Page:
Opinion: Africans should stop enslaving Africans

Opinion: Africans should stop enslaving Africans

Editor’s note: The news of the enslavement of Africans by other Africans especially by Libya has elicited global reaction at the inhuman activities.

In this opinion by Bada Yusuf, he points out the importance of the historical perspective of slavery in Africa and how this should help dissuade this terrible activities.

Africans Should Not Enslave Africans

It is of common sense that Africa has history of slavery. Common sense however, is the minimum amount of humanistic act that is expected of an ordinary person. From this assertion, it is expected of all Africans to be aware of their slave history and learn to safeguard history from repeating itself.

Unfortunately, the hope to avert witch acts of a woman from becoming generic will sink into posterity doom, if the woman continues to bear female children. In this twenty first century, Africans still continue to trade their brothers and sisters because of money.

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The tales of Nigerians and other African migrants attempting to reach Europe through Libya is an imbecile catastrophe. The recent media reports on the issue tell that human trafficking is now done in the open and the government of Libya is as strong as broken particles on this matter. Although this recent slavery act is being attributed to the long list outrage in Libya, this outrage has started shortly after the death of Mohammed Gadhaffi. One medium even quoted Mohammed Abdiker, an authority from International Organization for Migration (IOM) that “the latest report of ‘slave markets’ for migrants can be added to a long list of outrage in Libya.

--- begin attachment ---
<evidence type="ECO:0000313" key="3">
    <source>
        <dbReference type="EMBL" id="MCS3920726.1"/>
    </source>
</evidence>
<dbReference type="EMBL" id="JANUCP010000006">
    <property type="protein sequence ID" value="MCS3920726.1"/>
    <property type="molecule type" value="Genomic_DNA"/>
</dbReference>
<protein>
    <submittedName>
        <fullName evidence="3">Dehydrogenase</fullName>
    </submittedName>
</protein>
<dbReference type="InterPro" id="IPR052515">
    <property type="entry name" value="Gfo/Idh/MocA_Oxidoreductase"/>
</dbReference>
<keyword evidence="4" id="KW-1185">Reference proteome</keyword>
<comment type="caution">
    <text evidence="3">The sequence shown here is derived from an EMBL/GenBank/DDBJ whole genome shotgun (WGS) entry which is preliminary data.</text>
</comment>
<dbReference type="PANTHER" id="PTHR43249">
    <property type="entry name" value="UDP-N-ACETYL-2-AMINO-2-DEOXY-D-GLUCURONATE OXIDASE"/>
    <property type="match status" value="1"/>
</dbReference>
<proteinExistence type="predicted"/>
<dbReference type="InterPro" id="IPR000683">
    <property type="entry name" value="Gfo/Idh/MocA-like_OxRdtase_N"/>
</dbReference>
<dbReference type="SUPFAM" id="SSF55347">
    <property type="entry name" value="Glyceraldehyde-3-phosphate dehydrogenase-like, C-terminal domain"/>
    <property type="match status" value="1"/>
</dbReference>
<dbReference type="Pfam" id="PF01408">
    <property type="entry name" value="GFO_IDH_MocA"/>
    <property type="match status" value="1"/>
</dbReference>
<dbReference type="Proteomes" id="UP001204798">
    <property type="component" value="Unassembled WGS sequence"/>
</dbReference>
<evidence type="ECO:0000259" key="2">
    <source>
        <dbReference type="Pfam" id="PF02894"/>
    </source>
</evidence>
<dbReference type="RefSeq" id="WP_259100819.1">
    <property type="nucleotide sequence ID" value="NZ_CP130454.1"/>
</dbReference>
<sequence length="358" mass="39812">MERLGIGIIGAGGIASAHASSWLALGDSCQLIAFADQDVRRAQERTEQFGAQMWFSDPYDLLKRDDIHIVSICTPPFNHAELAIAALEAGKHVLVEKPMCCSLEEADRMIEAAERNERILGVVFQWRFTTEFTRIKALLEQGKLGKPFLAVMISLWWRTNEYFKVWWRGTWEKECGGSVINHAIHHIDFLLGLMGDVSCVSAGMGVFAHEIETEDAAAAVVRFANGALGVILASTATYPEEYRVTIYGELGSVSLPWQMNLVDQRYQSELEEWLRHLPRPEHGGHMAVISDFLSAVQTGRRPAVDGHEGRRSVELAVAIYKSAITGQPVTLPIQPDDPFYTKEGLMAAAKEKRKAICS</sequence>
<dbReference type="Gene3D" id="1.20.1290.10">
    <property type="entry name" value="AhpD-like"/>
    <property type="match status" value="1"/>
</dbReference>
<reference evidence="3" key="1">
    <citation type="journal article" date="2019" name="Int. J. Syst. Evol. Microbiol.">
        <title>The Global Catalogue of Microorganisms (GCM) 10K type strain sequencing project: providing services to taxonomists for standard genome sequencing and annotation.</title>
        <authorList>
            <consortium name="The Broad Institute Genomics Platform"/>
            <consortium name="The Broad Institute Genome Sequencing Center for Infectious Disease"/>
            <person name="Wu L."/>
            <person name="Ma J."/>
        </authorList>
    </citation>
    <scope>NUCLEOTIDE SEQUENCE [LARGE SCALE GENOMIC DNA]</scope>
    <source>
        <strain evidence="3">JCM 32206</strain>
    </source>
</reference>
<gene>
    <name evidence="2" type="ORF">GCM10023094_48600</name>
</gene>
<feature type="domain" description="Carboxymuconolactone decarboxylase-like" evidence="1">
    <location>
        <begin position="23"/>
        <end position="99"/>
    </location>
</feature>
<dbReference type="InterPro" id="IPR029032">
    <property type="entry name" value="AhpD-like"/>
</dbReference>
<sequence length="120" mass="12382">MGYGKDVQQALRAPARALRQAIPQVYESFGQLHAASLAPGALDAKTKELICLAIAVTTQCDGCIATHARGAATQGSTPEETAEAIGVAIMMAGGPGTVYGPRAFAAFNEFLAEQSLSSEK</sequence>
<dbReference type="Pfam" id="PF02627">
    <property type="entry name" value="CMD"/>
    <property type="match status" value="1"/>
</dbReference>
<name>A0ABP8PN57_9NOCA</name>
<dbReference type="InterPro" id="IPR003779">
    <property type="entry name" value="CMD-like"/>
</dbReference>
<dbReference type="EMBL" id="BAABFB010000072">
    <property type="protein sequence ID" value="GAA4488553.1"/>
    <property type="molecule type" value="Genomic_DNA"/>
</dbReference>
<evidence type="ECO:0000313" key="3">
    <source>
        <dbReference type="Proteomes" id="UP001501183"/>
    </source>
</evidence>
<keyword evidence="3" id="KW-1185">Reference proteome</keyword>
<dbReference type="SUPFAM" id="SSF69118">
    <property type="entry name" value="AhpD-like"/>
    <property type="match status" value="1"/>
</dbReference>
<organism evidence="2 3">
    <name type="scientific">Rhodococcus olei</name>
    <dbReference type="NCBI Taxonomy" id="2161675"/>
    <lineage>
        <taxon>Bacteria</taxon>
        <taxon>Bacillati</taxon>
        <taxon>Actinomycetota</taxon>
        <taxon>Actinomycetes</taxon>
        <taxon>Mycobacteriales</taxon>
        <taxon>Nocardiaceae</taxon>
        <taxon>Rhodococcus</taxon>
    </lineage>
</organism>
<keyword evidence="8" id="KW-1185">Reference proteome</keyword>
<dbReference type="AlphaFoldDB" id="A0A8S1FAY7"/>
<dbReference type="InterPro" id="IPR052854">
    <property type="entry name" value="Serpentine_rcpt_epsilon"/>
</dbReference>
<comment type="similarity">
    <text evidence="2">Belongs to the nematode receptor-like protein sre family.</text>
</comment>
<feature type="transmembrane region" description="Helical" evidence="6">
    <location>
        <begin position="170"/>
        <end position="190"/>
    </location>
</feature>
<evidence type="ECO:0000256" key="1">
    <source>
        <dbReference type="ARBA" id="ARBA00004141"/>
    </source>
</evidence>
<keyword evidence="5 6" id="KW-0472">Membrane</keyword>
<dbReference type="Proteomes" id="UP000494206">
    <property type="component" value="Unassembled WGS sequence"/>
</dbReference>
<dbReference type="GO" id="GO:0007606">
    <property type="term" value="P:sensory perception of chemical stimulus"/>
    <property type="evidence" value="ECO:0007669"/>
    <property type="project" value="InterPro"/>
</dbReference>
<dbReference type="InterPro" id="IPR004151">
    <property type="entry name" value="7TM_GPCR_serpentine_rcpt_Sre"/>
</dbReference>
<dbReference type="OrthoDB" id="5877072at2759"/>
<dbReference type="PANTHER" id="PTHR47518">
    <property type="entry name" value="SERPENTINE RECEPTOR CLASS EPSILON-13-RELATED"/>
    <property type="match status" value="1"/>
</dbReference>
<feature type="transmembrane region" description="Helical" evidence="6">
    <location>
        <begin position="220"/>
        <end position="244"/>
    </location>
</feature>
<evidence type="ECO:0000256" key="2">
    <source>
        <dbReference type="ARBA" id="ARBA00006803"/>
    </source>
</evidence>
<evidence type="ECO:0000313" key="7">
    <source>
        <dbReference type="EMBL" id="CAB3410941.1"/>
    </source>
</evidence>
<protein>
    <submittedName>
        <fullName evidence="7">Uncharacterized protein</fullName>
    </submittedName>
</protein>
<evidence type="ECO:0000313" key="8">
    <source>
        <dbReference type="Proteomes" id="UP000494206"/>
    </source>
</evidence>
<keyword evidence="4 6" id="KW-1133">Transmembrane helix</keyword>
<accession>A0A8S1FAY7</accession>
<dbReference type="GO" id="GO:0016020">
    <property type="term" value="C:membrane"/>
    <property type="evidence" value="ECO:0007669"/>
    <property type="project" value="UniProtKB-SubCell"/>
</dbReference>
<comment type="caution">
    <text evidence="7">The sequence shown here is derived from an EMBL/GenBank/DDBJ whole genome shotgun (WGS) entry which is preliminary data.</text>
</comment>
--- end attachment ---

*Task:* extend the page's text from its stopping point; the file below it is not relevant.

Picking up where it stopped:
Definitely, Africa is currently mounted with many challenges. The xenophobia in South Africa has so far been attracting the silence of African Union’s intervention. Increase in terrorism under the umbrella of religion and other anti-human act have hijacked the identity of Africa as a continent. However, the influx of African migrants to Europe and America can be associated with high level of poverty and the search for greener pasture, majority believe that the efforts that heed less result here would heed more if same efforts are being exhausted in Europe and America. Meanwhile, the root jailers of Africa after colonization are governments of African states. The trend of human trafficking in Africa does not start today. Nigeria as a case study, people get house help, sales persons and so on, not on the mutual agreement between individual who is willing to employ and the employee but through what I would rather refer to as ‘middlemen’ who would travelled to villages in interior areas, these areas are what some Yorubas in Lagos refer to as Ilu Oke, this refers to any city after Ibadan. Sometime, they go to neighbouring African states such as Benin Republic, Togo and Ghana. In my interaction with some of the traded persons, I have learnt that the parents/guardians of these victims (mostly girl child) in most cases release them based on certain amount of money that will be paid to them, mostly on yearly bases.

From my observation, these children are often within the age of ten to sixteen. Most of the time, they don’t spend more than a year or two with one employer. This is how the middlemen prevent them from understanding the geography of the environment in order not to run away or grow the intellect for self development and independent. This also prevents some employers who have human feelings for them not to send them to school or does anything that could make them think of better ways of life than what they are. The middlemen in most cases also collect gifts (mostly material things such as cloths) given to these children when they want to leave one place and give these gifts to their parents in the name of them (the middlemen).

From my observation presently, most Nigerian middlemen have shifted their total attention from the Ilu-Oke’s children to neigbouring countries’ children; this is so because of the general assumption that they are now corrupt. However, I would like to advice the government to intensify border security consciousness in order to cub this act and as well enhance its education policy to favour the people at the middle and lower class, because lack of education and exposure will continue to expand amoral behaviors. In addition, I still believe that Nigeria can still influence and enhance the unity of Africa and propel countries like South Africa, Libya’s government to find lasting solutions to these problems.

BADA YUSUF AMOO Department of English and Literary Studies Obafemi Awolowo University, Ile-Ife.

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